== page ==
Antenna System Evaluation
Antennas Mounted on Large and Complex Structures
Consider an example where an evaluation of the V/UHF and HF communication antennas performance on an aircraft is required. Consider a case where the communication antennas of specific concern are:
- A V/UHF antenna mounted at the top of the aircraft fuselage (referred to hereafter as the Top-Fin antenna). The Top-Fin antenna operates at V/UHF (30 MHz - 420 MHz) frequency band.
- A V/UHF antenna mounted at the bottom of the aircraft fuselage (referred to hereafter as the Bottom-Fin antenna). The Bottom-Fin antenna operates at V/UHF (30 MHz - 420 MHz) frequency band.
- An HF loop antenna mounted at the bottom of the aircraft fuselage behind the Bottom-Fin antenna (referred to hereafter as the HF antenna). The HF antenna operates at the HF (2 MHz - 30 MHz) frequency band.
The Method of Moments solution technique as implemented by the Numerical Electromagnetics Code (version 2), NEC2, or its re-written version SuperNEC, is used in this study. Prior to a rigorous theoretical evaluation, using the Method of Moments technique, the validation of the aircraft numerical models is required. The aim of this study is to validate the aircraft numerical models. Validation of the numerical models is achieved by comparing the computed radiation patterns to radiation patterns which were measured on scaled models of the aircraft.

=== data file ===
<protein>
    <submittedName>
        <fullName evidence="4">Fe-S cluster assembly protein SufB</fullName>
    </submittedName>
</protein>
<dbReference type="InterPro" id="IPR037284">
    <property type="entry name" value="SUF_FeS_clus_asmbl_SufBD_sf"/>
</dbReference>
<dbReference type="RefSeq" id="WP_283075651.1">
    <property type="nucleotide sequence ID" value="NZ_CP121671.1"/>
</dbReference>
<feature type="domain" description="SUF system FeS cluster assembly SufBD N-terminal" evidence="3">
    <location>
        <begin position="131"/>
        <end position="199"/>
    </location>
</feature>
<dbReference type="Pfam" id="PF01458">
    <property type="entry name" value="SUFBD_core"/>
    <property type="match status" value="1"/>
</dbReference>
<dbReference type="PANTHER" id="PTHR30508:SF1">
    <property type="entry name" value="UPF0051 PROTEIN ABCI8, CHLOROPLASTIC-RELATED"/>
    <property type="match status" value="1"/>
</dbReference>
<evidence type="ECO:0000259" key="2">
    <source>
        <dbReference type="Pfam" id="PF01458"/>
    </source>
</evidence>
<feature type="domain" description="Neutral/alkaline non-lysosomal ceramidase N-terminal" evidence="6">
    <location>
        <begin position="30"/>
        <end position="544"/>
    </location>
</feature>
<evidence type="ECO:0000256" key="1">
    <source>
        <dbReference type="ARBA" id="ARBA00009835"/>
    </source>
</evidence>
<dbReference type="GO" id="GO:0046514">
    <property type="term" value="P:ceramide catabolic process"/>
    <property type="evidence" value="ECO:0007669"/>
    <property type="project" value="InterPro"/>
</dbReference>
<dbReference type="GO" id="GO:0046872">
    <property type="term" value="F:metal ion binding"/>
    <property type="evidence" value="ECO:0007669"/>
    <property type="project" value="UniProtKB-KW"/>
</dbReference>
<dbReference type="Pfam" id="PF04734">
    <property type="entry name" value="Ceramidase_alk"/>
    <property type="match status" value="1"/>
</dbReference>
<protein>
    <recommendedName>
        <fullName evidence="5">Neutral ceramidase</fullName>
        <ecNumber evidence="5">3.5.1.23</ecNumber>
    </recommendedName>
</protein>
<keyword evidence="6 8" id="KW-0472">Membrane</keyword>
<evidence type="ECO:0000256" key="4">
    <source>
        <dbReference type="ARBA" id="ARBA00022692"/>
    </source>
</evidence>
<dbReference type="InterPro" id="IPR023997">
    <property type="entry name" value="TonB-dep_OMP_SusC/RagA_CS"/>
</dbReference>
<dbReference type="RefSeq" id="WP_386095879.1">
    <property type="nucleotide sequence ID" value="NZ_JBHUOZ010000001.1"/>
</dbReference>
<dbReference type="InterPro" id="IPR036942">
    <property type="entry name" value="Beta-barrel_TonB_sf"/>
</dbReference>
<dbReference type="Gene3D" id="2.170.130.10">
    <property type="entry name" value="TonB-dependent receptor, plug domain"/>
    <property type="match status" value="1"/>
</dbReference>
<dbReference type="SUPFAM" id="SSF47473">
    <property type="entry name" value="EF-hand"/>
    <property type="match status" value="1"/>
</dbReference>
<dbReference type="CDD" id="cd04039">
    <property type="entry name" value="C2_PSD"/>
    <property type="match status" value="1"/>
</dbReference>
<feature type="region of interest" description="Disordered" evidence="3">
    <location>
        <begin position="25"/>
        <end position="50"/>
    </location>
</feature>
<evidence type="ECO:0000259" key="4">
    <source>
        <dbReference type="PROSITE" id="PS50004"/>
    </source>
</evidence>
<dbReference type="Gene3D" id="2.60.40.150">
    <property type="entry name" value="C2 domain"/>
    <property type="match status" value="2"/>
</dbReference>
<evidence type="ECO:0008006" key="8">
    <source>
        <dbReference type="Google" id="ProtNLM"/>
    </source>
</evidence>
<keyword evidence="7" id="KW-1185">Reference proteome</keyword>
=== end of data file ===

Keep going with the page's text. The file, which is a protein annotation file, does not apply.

An example of the approach followed during such investigation is summarized below:
- Construction of a l/20th and a l/30th scale models of the aircraft for pattern measurements at frequencies which correspond to full scale frequencies between 15 MHz and 420 MHz.
- Measurements of the antenna radiation pattern in the principle planes (yaw, pitch and roll) are performed in a compact range anechoic chamber.
- Generation of wire grid numerical models of the aircraft, from available technical drawings, for the frequencies of interest and simulation of the structures to compute the radiation patterns associated with each of the communications antennas.
- Verification of the computed results by comparison to the measurements.
The evaluation of the performance of antennas on aircraft during the design phase of communications system is an interesting and difficult problem, which is certainly of international interest. The antennas employed in the VHF/UHF frequency ranges could have fairly simple monopole patterns when mounted on infinite ground planes. It is however evident that their performance changes dramatically when mounted on an aircraft. Both the aircraft geometry and the antenna position on the fuselage determine the ultimate performance of the antenna.
The radiation pattern performance of an antenna used for HF communications is very important in order to determine the ranges and quality of communications which will be achieved. Computer simulation of HF antenna performance in this case is essential, since the antenna and aircraft are strongly coupled and the antenna/aircraft combination acts as the dominant radiator. This is quite different from the situation at the higher (V/UHF) frequencies where the aircraft does "interfere" with the antenna radiation pattern, but not all parts of the aircraft carries large currents which in themselves are important sources of radiation. Simulation of radiation pattern characteristics at HF taking the complete aircraft into account is possible because the long wavelength allows the complete aircraft to be simulated.